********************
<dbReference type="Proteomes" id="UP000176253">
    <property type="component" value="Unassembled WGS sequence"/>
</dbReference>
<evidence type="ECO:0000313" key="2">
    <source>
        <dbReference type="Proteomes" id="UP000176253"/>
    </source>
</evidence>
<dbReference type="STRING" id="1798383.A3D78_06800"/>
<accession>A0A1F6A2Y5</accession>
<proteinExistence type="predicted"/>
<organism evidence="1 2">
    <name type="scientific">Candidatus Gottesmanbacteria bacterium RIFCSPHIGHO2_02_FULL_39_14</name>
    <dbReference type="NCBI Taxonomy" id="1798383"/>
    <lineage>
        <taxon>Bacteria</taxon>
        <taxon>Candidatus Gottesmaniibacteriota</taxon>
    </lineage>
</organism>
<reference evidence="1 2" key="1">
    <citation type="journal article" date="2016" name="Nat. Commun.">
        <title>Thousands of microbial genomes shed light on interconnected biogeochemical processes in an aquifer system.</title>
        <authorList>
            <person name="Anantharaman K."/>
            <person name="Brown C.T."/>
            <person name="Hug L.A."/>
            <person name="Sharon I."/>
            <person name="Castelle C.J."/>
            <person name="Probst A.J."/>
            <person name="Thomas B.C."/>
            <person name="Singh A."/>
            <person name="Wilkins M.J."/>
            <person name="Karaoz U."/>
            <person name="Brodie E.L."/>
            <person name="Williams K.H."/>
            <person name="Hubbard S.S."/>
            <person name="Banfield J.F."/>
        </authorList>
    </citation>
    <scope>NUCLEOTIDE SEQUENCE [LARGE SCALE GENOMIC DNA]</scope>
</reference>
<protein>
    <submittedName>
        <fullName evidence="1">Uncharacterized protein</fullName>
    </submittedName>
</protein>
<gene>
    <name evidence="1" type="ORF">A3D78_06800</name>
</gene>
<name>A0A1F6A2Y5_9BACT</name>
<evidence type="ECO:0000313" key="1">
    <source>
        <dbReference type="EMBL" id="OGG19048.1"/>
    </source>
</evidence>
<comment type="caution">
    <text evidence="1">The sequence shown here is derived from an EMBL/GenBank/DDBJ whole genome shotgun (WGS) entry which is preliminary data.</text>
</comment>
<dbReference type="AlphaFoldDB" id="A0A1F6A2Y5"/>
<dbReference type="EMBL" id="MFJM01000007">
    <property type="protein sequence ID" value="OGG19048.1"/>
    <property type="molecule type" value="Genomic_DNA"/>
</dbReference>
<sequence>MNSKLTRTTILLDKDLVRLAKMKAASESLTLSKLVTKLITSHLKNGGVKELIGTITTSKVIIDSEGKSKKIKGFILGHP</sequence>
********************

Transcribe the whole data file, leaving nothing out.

<dbReference type="Proteomes" id="UP000176253">
    <property type="component" value="Unassembled WGS sequence"/>
</dbReference>
<evidence type="ECO:0000313" key="2">
    <source>
        <dbReference type="Proteomes" id="UP000176253"/>
    </source>
</evidence>
<dbReference type="STRING" id="1798383.A3D78_06800"/>
<accession>A0A1F6A2Y5</accession>
<proteinExistence type="predicted"/>
<organism evidence="1 2">
    <name type="scientific">Candidatus Gottesmanbacteria bacterium RIFCSPHIGHO2_02_FULL_39_14</name>
    <dbReference type="NCBI Taxonomy" id="1798383"/>
    <lineage>
        <taxon>Bacteria</taxon>
        <taxon>Candidatus Gottesmaniibacteriota</taxon>
    </lineage>
</organism>
<reference evidence="1 2" key="1">
    <citation type="journal article" date="2016" name="Nat. Commun.">
        <title>Thousands of microbial genomes shed light on interconnected biogeochemical processes in an aquifer system.</title>
        <authorList>
            <person name="Anantharaman K."/>
            <person name="Brown C.T."/>
            <person name="Hug L.A."/>
            <person name="Sharon I."/>
            <person name="Castelle C.J."/>
            <person name="Probst A.J."/>
            <person name="Thomas B.C."/>
            <person name="Singh A."/>
            <person name="Wilkins M.J."/>
            <person name="Karaoz U."/>
            <person name="Brodie E.L."/>
            <person name="Williams K.H."/>
            <person name="Hubbard S.S."/>
            <person name="Banfield J.F."/>
        </authorList>
    </citation>
    <scope>NUCLEOTIDE SEQUENCE [LARGE SCALE GENOMIC DNA]</scope>
</reference>
<protein>
    <submittedName>
        <fullName evidence="1">Uncharacterized protein</fullName>
    </submittedName>
</protein>
<gene>
    <name evidence="1" type="ORF">A3D78_06800</name>
</gene>
<name>A0A1F6A2Y5_9BACT</name>
<evidence type="ECO:0000313" key="1">
    <source>
        <dbReference type="EMBL" id="OGG19048.1"/>
    </source>
</evidence>
<comment type="caution">
    <text evidence="1">The sequence shown here is derived from an EMBL/GenBank/DDBJ whole genome shotgun (WGS) entry which is preliminary data.</text>
</comment>
<dbReference type="AlphaFoldDB" id="A0A1F6A2Y5"/>
<dbReference type="EMBL" id="MFJM01000007">
    <property type="protein sequence ID" value="OGG19048.1"/>
    <property type="molecule type" value="Genomic_DNA"/>
</dbReference>
<sequence>MNSKLTRTTILLDKDLVRLAKMKAASESLTLSKLVTKLITSHLKNGGVKELIGTITTSKVIIDSEGKSKKIKGFILGHP</sequence>